web analytics
March 31, 2015 / 11 Nisan, 5775
At a Glance
Sponsored Post

A Validating Experience (Part I)


Her tone of voice was no different than usual: demure; calm; in-control. And then she shared with me a couple of ill-conceived statement expressed to her by some “loving” individuals: “Don’t think of her suffering as something bad.” If she suffers now then at least she won’t suffer in The Next World.” And the next one, well, that just went over the top (mind you, this communication took place a couple of months after the High Holidays): “It looks like you didn’t daven too well this past Yom Kippur.”

With that concluding sentence, her pitch changed drastically as she began to recount all that had been transpiring in her life during these past few weeks. I could sense an intense energy-surge leaping through the air, emoting frustration, resentment and anger seeking a safe haven for her pained heart searching for that something she had been unable to secure up until now.

The moment of truth had arrived and I seemed to have been in that moment. To be honest, I do not recall speaking any pearls of wisdom. I offered no answers or solutions. My words were minimal, yet honest and from the heart. With the statements I uttered, and with the tone in my voice, I validated her pain. I simply acknowledged her feelings and situation by trying to stand in her shoes. I tried to imagine what it must be like for her; to watch a parent suffer and to be limited in one’s ability to help. It was obvious; my presence was exactly that which her soul had been aching to experience – warmth, empathy and compassion – a comforting feeling that would fill her void.

By now I was unsure whether or not our phone connection had been severed. What an amazing experience: when silence overcomes passion, it can be deafening! I waited a moment or two. And then it burst forth, a familiar sound – that of weeping – a means to help her express grief, and to echo a sense of relief and gratitude.

The source of her hurt, as benign as it was, had emanated from “well-meaning” friends and family. Theirs were “honest intentions,” meant to help her get through some of her rough times. And that is why she tried to be understanding and fair: “I know they mean no malice; I understand that; but still ” [Interesting word – but – it is such a dead giveaway; you just know the other shoe is about to drop]. These final two words clued me in as to the depth of her anguish; it was a “double whammy!”

When people are grieving, certain statements (as the ones above) are simply insensitive and inappropriate, even if they carry with them truth. Whether they are spoken to a spouse, a child who is caring for a suffering parent, or a parent who is contending with a suffering child, be it physically, emotionally or mentally, the impact can be devastating. Knowing what to say, how to say it, when to say it and equally as important, are you the one suitable to be saying it, must be carefully considered. The bottom line is: there is no one-size-fits-all answer that is applicable to every individual and in all situations.

The state of grief cuts across many landscapes. Of course it is most familiar and profound when the experience of loss revolves around the death of a loved one. During that period the individual requires comfort and consolation.

In the concluding segment of Chayei Sarah, the verse states: “Vayehi acharay mos Avraham vayevorech Elokim es Yitzchok b’no – And it came to pass after the death of Avraham that G-d blessed Yitzchak his son (25:11).” Blessing Yitzchak was G-d’s way of comforting him while he was mourning the death of his father, Avraham. And just as G-d comforts the bereaved, in a similar manner, we, too, are meant to emulate His actions by comforting the bereaved.

One of the most important aspects of a shiva house is for visitors to be attuned to that which the mourner requires. If the mourner wishes to remain silent, then it is incumbent upon the visitors to respect the silence and act likewise. When the mourner speaks, such is the time for visitors to respond, and to do so with care and sensitivity.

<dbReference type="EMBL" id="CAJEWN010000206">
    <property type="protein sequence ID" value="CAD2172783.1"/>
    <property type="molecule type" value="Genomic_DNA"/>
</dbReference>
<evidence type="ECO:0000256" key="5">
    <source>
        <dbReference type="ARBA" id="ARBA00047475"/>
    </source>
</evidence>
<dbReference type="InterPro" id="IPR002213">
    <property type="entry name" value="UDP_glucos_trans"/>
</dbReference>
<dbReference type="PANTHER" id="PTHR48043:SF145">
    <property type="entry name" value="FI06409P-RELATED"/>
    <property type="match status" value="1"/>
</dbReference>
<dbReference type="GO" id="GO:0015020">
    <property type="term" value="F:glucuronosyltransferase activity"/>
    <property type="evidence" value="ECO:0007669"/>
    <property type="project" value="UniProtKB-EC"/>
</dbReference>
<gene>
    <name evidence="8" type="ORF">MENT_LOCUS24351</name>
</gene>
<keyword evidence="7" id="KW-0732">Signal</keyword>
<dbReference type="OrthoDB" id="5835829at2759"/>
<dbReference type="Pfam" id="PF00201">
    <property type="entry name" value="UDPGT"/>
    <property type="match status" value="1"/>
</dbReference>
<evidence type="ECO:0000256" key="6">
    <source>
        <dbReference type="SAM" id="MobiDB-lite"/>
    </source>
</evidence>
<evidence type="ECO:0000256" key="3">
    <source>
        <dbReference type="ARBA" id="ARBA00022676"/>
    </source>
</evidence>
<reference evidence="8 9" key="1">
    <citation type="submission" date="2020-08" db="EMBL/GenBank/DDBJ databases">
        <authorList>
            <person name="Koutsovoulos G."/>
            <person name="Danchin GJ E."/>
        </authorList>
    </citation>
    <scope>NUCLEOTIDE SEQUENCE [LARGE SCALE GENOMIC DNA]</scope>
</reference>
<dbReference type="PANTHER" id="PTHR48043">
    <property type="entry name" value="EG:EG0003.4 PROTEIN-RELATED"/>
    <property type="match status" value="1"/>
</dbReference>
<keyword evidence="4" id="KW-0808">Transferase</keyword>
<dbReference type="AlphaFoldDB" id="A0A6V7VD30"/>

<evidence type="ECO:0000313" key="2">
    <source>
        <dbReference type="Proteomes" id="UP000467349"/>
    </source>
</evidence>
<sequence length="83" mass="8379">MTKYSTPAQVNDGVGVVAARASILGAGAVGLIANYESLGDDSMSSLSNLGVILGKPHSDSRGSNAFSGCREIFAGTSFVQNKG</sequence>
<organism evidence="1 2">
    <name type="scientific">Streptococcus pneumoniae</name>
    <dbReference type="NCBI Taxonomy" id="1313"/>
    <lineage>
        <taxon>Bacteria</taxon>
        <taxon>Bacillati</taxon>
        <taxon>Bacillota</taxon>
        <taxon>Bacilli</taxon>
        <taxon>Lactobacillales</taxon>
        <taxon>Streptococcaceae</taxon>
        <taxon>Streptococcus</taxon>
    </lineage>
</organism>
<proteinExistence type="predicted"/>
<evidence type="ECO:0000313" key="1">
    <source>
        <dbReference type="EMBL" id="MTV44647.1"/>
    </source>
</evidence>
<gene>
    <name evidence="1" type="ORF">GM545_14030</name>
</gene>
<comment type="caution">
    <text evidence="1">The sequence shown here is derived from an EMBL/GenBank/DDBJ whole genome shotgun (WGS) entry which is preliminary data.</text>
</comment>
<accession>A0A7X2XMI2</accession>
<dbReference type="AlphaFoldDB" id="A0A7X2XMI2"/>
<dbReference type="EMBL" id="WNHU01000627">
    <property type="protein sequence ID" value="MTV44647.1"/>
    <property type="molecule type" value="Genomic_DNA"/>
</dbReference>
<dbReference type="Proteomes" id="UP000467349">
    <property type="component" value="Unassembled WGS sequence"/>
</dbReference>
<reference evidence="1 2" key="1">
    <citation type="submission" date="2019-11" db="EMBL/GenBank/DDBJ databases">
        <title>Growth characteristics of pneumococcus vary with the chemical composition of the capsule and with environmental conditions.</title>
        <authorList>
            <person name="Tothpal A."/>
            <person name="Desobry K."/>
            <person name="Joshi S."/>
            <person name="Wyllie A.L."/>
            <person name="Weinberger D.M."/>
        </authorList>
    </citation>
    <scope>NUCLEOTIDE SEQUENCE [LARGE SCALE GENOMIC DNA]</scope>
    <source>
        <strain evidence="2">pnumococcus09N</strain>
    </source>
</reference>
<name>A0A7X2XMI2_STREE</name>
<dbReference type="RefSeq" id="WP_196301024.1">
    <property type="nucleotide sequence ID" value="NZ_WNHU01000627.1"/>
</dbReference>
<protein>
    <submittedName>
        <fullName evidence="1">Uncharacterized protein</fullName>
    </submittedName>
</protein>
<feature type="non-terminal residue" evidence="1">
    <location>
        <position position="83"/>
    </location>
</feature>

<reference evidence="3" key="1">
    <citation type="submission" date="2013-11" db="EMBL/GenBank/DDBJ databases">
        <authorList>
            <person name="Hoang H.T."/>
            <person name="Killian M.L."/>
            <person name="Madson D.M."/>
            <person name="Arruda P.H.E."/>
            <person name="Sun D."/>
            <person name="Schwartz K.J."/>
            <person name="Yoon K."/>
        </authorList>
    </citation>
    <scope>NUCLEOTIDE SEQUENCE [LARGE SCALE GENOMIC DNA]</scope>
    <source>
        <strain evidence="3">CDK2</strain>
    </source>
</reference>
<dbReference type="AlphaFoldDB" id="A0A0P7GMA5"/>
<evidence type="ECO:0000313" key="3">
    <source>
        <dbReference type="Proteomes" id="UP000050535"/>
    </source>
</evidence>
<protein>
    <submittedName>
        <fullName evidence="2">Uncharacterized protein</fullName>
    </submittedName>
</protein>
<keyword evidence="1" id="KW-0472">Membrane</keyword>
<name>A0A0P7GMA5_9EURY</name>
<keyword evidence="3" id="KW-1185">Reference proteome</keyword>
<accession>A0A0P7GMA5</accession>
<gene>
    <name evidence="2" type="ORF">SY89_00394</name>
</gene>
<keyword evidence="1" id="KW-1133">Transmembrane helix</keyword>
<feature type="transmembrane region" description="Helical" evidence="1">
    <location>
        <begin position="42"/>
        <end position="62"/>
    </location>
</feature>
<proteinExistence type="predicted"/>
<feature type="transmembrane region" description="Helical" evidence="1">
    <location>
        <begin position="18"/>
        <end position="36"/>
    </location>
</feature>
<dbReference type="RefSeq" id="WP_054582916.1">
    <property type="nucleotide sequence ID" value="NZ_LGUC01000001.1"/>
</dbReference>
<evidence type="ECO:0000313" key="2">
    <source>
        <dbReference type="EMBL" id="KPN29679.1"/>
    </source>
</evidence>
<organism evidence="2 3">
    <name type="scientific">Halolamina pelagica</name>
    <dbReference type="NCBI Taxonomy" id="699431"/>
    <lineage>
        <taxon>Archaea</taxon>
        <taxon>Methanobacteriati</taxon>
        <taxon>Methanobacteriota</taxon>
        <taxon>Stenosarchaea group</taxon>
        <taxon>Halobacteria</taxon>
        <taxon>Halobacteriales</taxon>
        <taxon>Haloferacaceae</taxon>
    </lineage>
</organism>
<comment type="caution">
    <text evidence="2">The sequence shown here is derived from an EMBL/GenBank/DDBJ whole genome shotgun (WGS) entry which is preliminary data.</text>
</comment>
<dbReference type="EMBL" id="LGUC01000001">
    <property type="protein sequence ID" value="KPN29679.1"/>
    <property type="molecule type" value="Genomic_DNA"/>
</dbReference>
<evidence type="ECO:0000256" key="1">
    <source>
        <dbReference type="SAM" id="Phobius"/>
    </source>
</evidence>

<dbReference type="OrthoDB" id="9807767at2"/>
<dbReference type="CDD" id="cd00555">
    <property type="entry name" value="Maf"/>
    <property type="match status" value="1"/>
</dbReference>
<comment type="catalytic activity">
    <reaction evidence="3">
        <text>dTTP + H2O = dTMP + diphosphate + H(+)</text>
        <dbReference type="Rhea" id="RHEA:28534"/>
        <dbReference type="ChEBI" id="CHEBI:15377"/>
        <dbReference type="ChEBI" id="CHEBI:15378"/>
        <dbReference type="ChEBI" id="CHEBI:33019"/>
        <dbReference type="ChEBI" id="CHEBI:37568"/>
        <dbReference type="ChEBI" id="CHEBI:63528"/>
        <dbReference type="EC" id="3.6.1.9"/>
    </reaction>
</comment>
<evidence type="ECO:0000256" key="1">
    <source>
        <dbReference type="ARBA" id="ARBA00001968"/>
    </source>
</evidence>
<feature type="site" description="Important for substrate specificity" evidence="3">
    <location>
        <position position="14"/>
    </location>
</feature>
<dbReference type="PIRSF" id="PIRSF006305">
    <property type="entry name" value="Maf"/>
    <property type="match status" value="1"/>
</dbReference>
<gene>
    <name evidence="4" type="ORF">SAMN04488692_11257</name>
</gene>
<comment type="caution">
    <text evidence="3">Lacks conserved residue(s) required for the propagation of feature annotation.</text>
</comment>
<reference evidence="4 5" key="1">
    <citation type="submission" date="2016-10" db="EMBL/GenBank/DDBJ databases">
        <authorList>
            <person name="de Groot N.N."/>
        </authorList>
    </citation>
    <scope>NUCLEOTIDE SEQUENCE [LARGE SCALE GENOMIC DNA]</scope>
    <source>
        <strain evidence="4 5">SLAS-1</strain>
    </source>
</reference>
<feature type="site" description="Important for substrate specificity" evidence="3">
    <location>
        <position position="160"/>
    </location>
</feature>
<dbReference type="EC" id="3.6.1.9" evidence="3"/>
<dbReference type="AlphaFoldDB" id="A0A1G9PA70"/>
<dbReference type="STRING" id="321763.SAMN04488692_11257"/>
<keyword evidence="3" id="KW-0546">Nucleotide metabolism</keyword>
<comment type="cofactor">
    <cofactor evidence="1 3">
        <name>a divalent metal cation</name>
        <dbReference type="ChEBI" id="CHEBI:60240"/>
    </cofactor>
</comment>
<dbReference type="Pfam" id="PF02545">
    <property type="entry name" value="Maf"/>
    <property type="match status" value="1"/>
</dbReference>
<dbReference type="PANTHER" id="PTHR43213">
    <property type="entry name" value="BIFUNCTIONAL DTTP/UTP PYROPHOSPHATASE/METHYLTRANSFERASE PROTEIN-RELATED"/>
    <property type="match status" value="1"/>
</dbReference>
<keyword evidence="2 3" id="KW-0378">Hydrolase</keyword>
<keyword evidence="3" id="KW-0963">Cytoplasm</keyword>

The psychology of grief was known to the Sages. Many of the laws clearly take into consideration the emotional state of the individual and his/her needs during this distressing time. The goal at the time of shiva is for the bereaved to feel comforted. And yet, that is not always accomplished. People mean well and express thoughts they perceive will be soothing. And as it turns out, not only are their words not comforting, the bereaved may, in fact, feel further distressed. Such was the case with Rabi Yochanan Ben Zakai when he sat shiva for his son.

Note: The following is a translation by Rabbi Zelig Pliskin (see: Love Your Neighbor) of the original text inMaseches Avos D’Rabi Noson 14:6.

“At the time, Rabi Yochanan’s disciples came to console him. His disciple, Rabi Eliezer entered and said, ‘The first man, Adam, had a son who died, and he was consoled. You also should accept consolation.’ Rabi Yochanan’s response was, ‘Not only do I have my personal suffering, but now you remind me of Adam’s suffering, too.'”

“Then his disciple, Rabi Yehoshua, entered and said, ‘Eyov (Job) had sons and daughters and they all died, and he was consoled.’ To that Rabi Yochanan responded,

‘Not only do I have my personal suffering, but now you remind me of Eyov’s suffering,'”

“Another disciple, Rabi Yosi, entered and said, ‘Aharon the Kohein Gadol had two great sons (Nadav and Avihu), and they both died on the same day, and he was consoled. You also should accept consolation.’ Rabi Yochanan once again responded in a similar manner to the other responses, ‘Not only do I have my personal suffering, but now you remind me of Aharon’s suffering.'”

“The next disciple, Rabi Shimon, entered and spoke, ‘David, the king, had a son who died and he was consoled. You also should accept consolation.’ And again, Rabi Yochanan responded with similar words as he had done earlier, ‘Not only do I have my personal suffering, but now you remind me of David’s suffering.'”

“Rabi Elazer ben Arech entered and began to speak. ‘I will give an analogy to your situation. The king entrusted a precious object with one of his subjects. The subject was in a state of constant worry: ‘When will I be able to return the object undamaged and unsoiled to the king?’ ‘My teacher,’ said Rabi Arech, ‘You are in a similar situation. You had a son who was a Torah scholar and left this world without sin. Be consoled that you have returned him to the King in a perfect state.'”